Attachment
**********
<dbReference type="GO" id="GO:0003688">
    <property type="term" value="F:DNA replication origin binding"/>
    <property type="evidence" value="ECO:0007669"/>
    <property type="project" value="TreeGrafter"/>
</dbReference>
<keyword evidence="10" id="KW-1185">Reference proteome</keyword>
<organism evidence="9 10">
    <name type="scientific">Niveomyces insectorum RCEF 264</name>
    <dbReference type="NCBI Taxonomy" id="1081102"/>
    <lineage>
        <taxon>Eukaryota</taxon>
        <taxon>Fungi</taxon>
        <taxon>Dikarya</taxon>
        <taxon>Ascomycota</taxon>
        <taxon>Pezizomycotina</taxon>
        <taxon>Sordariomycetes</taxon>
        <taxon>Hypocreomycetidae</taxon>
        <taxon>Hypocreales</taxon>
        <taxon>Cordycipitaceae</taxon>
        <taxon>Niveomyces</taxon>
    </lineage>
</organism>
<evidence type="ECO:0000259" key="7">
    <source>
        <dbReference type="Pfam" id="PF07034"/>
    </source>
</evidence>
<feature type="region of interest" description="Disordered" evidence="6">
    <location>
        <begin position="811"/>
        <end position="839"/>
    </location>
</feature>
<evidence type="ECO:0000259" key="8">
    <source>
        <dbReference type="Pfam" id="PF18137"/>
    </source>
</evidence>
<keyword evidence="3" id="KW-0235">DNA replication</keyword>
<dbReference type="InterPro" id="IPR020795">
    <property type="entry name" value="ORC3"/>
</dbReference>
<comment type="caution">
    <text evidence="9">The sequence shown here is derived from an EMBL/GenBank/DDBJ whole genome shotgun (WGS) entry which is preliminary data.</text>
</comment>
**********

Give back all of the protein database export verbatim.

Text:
<dbReference type="GO" id="GO:0003688">
    <property type="term" value="F:DNA replication origin binding"/>
    <property type="evidence" value="ECO:0007669"/>
    <property type="project" value="TreeGrafter"/>
</dbReference>
<keyword evidence="10" id="KW-1185">Reference proteome</keyword>
<organism evidence="9 10">
    <name type="scientific">Niveomyces insectorum RCEF 264</name>
    <dbReference type="NCBI Taxonomy" id="1081102"/>
    <lineage>
        <taxon>Eukaryota</taxon>
        <taxon>Fungi</taxon>
        <taxon>Dikarya</taxon>
        <taxon>Ascomycota</taxon>
        <taxon>Pezizomycotina</taxon>
        <taxon>Sordariomycetes</taxon>
        <taxon>Hypocreomycetidae</taxon>
        <taxon>Hypocreales</taxon>
        <taxon>Cordycipitaceae</taxon>
        <taxon>Niveomyces</taxon>
    </lineage>
</organism>
<evidence type="ECO:0000259" key="7">
    <source>
        <dbReference type="Pfam" id="PF07034"/>
    </source>
</evidence>
<feature type="region of interest" description="Disordered" evidence="6">
    <location>
        <begin position="811"/>
        <end position="839"/>
    </location>
</feature>
<evidence type="ECO:0000259" key="8">
    <source>
        <dbReference type="Pfam" id="PF18137"/>
    </source>
</evidence>
<keyword evidence="3" id="KW-0235">DNA replication</keyword>
<dbReference type="InterPro" id="IPR020795">
    <property type="entry name" value="ORC3"/>
</dbReference>
<comment type="caution">
    <text evidence="9">The sequence shown here is derived from an EMBL/GenBank/DDBJ whole genome shotgun (WGS) entry which is preliminary data.</text>
</comment>